Touching—very peripherally—on the beginning-of-life issue, here are some interesting comments from neuroscientist George Buzsaki, in a ten-questions interview at the Gene Expression website. I note, though, that Prof. Buzsaki doesn't really answer the question.
Q6. Your discussion of the brain's first rhythm could make one feel that we are close to understanding when meaningful cognition begins. Does your knowledge of EEG patterns and their underpinnings influence your thinking about beginning-of-life, end-of-life, or even animal rights debates?
A6. I believe that cognition begins once the 1/f features of cortical rhythms emerge because this dynamics represents global (i.e., distributed) computation and only structures with these features appear to generate conscious experience. The ontogenetic appearance of 1/f dynamics coincides with the emergence of long-range cortico-cortical projections. In the newborn human the 1/f global feature of the EEG is already present. On the other hand, in preterm babies, depending on the gestation age, long seconds of neuronal silence alternate with short, spatially localized oscillatory bursts (known as "delta brush"), like in sharks and lizards. These localized intermittent cortical patterns in the premature brain, and similar ones in the strictly locally organized adult cerebellum, cannot give rise to conscious awareness, no matter the size. From this perspective, the structure-function relations between the small world network-like features of the cerebral cortex and the resultant global rhythms appear as necessary conditions for awareness. Earlier developmental stages without these properties simply do not have the necessary ingredients of the product we call cognition.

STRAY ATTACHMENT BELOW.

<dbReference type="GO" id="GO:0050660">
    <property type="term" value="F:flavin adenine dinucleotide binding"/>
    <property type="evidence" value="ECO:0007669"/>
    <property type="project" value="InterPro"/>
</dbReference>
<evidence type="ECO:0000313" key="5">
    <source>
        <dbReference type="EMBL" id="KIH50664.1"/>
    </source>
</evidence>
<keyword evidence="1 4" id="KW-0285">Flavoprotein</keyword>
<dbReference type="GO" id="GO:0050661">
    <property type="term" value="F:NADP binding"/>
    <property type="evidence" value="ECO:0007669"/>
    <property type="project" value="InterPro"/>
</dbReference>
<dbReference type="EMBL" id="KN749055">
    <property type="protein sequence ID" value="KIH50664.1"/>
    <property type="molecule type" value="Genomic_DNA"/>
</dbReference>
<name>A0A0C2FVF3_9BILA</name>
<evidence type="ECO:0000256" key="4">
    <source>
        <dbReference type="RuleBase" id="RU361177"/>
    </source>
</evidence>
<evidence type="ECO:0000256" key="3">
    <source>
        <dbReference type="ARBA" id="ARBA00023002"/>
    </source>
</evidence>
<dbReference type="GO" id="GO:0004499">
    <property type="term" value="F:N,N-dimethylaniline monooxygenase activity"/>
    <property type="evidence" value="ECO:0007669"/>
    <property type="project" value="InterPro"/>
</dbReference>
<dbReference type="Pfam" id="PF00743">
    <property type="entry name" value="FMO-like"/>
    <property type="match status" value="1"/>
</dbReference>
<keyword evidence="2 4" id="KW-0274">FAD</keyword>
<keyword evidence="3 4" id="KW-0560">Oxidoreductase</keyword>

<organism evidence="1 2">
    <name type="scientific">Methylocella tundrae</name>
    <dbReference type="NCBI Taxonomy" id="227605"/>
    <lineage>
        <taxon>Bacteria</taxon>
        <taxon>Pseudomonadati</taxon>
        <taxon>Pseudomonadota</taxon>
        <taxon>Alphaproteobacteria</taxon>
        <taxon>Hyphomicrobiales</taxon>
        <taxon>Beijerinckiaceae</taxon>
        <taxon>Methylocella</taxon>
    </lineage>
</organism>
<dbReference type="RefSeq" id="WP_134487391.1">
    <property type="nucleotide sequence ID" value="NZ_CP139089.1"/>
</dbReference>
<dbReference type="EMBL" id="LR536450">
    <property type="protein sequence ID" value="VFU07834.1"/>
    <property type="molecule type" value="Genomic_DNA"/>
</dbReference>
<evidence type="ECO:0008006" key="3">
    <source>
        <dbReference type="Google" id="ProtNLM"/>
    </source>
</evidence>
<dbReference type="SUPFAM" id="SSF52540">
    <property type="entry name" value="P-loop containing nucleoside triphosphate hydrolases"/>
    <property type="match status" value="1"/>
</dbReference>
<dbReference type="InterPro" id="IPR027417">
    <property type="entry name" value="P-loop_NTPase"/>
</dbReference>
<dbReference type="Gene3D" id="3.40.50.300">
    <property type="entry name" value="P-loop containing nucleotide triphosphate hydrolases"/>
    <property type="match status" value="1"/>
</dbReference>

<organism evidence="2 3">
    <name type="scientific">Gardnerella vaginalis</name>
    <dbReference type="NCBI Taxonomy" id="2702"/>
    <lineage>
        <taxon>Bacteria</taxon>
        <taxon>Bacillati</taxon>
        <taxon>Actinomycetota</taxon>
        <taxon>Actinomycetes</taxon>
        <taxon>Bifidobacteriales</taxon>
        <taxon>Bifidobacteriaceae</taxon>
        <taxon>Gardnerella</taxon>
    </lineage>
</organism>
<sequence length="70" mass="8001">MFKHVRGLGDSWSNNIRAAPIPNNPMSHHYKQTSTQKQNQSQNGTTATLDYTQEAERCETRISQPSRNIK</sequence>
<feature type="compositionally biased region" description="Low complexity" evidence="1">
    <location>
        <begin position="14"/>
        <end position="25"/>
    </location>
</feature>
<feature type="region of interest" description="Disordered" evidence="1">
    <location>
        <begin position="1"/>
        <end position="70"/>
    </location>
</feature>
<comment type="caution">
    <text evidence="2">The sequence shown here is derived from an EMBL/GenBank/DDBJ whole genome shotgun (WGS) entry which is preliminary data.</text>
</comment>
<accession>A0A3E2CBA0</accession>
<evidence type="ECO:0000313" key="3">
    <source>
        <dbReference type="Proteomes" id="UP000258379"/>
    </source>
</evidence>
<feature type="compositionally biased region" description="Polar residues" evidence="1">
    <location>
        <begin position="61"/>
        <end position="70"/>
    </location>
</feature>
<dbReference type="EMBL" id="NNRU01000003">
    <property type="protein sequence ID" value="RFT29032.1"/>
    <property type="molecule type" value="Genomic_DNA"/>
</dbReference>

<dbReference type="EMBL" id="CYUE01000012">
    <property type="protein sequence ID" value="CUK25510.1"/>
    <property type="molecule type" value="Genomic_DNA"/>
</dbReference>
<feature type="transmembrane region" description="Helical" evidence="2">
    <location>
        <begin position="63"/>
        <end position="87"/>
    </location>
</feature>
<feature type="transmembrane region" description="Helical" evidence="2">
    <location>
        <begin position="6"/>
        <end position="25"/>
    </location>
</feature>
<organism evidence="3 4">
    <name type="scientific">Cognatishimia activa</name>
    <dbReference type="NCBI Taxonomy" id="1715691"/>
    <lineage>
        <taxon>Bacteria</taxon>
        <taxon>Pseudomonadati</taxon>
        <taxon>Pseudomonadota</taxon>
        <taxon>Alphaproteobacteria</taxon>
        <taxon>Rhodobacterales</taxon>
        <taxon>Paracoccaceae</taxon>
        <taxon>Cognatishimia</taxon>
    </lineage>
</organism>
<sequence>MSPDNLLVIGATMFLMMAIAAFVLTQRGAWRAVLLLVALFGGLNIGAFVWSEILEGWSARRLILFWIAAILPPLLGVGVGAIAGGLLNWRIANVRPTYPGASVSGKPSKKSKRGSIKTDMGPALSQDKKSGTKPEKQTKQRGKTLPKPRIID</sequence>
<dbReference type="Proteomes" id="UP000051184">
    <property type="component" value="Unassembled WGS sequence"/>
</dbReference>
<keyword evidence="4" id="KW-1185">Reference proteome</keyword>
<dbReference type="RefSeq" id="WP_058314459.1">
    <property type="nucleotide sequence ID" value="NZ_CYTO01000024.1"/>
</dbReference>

Posted on 01/23/2007 1:57 PM by John Derbyshire